Microsoft to add SteamVR support to Windows Mixed Reality

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It uses a pair of 1440 x 1440 pixel LCD panels that should create quite detailed virtual and mixed reality environments.

Asus' new Mixed Reality headset is based on Microsoft's Windows Mixed Reality concept, something that the Redmond major is pushing in a major way.

Microsoft's Windows Mixed Reality platform is starting to take shape.

The headset has a cable management clip to secure cords and route them to the back of the headband.

Dell has made a play for the burgeoning VR headset market with its new Visor headset and controller combo.

The headset also comes with a controller which can be bought separately, bringing the price to $459.99.

Microsoft and its partners (Dell, Lenovo, Acer and HP) are committing to launching its headsets at $399 and the PCs needed to support them at $499.

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Whether or not Microsoft actually follows through with Mixed Reality or abandons it in a couple of years remains to be seen, but with impressive support from PC OEMs across the board, it looks as though Redmond might have a fighting chance. For those looking purely at virtual reality the Oculus Rift or HTC Vive would be an undeniably better choice; it's only when augmented - or "mixed" in Microsoft parlance - reality is brought into the equation that the offerings from Microsoft's hardware partners may tip the scales. Windows Mixed Reality has a pair of modes: regular and "Ultra".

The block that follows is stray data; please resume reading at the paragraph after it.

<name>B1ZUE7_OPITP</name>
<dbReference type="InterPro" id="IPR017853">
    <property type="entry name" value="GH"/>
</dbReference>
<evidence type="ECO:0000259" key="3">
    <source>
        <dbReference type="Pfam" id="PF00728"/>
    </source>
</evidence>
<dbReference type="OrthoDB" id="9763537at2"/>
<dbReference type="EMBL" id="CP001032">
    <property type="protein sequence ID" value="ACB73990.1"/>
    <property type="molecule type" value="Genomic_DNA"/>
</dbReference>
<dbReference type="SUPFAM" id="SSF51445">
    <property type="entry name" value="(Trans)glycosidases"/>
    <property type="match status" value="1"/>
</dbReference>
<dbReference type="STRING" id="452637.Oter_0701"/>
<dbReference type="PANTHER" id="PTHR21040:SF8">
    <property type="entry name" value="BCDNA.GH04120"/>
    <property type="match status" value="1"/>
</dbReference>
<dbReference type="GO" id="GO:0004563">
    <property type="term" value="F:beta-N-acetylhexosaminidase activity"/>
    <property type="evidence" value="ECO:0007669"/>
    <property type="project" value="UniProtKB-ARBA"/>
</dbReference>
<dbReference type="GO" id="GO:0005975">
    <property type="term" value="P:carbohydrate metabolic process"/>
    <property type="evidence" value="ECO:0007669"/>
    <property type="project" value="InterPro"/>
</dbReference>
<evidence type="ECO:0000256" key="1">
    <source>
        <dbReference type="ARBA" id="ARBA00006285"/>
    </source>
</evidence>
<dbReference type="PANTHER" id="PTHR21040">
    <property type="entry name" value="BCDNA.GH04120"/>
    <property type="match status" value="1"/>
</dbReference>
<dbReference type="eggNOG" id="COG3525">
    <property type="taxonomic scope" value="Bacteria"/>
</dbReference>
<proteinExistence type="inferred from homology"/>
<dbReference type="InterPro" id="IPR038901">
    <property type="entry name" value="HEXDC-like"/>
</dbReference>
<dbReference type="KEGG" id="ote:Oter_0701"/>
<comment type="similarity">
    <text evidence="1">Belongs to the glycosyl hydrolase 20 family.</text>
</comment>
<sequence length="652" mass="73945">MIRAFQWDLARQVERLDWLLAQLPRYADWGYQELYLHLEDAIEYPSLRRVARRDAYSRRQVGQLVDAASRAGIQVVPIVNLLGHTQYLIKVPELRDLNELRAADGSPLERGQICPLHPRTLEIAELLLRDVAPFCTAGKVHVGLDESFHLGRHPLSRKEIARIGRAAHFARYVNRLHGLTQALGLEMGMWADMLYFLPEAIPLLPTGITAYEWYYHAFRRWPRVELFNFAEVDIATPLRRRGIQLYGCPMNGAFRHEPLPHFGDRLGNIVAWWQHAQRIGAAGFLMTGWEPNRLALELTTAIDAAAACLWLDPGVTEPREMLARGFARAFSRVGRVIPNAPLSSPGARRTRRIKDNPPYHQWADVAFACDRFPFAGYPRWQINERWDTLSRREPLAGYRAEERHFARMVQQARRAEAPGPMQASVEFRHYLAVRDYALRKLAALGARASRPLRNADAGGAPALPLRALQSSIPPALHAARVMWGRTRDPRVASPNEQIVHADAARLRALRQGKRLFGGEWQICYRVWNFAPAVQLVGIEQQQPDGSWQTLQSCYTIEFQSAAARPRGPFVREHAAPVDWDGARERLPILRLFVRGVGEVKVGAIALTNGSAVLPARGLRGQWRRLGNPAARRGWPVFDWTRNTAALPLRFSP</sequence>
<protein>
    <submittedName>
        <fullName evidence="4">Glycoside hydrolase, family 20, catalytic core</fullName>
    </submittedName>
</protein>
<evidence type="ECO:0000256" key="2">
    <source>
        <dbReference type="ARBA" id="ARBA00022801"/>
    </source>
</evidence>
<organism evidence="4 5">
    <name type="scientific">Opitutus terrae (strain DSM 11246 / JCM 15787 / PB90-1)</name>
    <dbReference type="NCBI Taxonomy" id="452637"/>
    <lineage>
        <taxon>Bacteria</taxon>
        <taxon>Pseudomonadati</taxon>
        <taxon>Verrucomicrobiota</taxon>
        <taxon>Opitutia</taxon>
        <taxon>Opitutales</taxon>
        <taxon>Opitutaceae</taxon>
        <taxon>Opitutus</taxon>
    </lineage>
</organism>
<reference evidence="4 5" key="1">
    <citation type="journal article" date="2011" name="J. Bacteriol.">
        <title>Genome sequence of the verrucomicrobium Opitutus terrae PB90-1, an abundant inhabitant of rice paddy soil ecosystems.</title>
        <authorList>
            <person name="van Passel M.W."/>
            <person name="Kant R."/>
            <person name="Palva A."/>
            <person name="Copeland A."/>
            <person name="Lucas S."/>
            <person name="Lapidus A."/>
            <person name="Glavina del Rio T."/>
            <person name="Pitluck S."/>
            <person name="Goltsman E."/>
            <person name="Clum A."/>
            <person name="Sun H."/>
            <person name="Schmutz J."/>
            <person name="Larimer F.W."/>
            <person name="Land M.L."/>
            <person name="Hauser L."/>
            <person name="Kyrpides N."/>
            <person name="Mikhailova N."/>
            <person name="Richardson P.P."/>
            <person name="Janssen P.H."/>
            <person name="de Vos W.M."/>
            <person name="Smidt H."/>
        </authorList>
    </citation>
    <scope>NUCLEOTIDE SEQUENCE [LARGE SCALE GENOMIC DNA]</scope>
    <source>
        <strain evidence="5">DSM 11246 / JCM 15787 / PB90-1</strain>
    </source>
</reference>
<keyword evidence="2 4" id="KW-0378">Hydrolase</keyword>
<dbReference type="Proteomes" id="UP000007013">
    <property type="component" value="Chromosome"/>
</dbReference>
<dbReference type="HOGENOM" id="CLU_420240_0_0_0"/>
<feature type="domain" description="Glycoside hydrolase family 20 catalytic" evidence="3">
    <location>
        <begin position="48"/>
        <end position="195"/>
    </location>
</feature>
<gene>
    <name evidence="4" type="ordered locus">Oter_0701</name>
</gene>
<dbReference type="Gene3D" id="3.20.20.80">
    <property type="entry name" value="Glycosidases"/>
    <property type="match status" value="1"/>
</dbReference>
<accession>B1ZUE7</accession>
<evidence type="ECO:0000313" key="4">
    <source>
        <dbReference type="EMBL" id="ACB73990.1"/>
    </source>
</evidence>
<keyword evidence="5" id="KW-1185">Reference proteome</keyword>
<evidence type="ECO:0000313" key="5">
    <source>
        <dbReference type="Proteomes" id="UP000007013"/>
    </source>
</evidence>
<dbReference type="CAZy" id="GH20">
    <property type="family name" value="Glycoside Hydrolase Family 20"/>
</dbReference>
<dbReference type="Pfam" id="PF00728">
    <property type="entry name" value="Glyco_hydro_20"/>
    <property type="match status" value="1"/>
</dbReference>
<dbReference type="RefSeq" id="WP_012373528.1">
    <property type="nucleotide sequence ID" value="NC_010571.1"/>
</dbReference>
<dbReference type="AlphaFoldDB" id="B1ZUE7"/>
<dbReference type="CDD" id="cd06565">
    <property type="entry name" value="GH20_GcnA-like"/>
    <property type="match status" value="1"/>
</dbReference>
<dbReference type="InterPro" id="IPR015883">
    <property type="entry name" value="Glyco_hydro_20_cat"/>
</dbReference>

I had the chance last week to try "Minecraft" on a near-final version of Acer's $299 VR headset that was connected to a laptop with integrated graphics. The current tethered VR headsets require the placement of sensors for tracking so that users get the full experience.

On the topic of clear wins, the platform's overall tracking is indeed a game-changer without qualification and an evolution that will undoubtedly be coming other headsets soon.

You've nearly certainly heard of Minecraft, if not because you play it then because your kids probably do. But I am, of course, curious to see how things develop. Microsoft motion controllers give off a bit of a disco ball vibe as they're tracked by a number of shining embedded LEDs that convey the controllers' exact positioning to the headset.

For comparison, when Oculus first launched, the goggles cost around $700 and ran on large PCs priced at around $1,000.

Microsoft released a sizzle reel of some of the available apps, which include Dreams of Dali, SuperHot VR, and GoPro 360-degree videos, among others.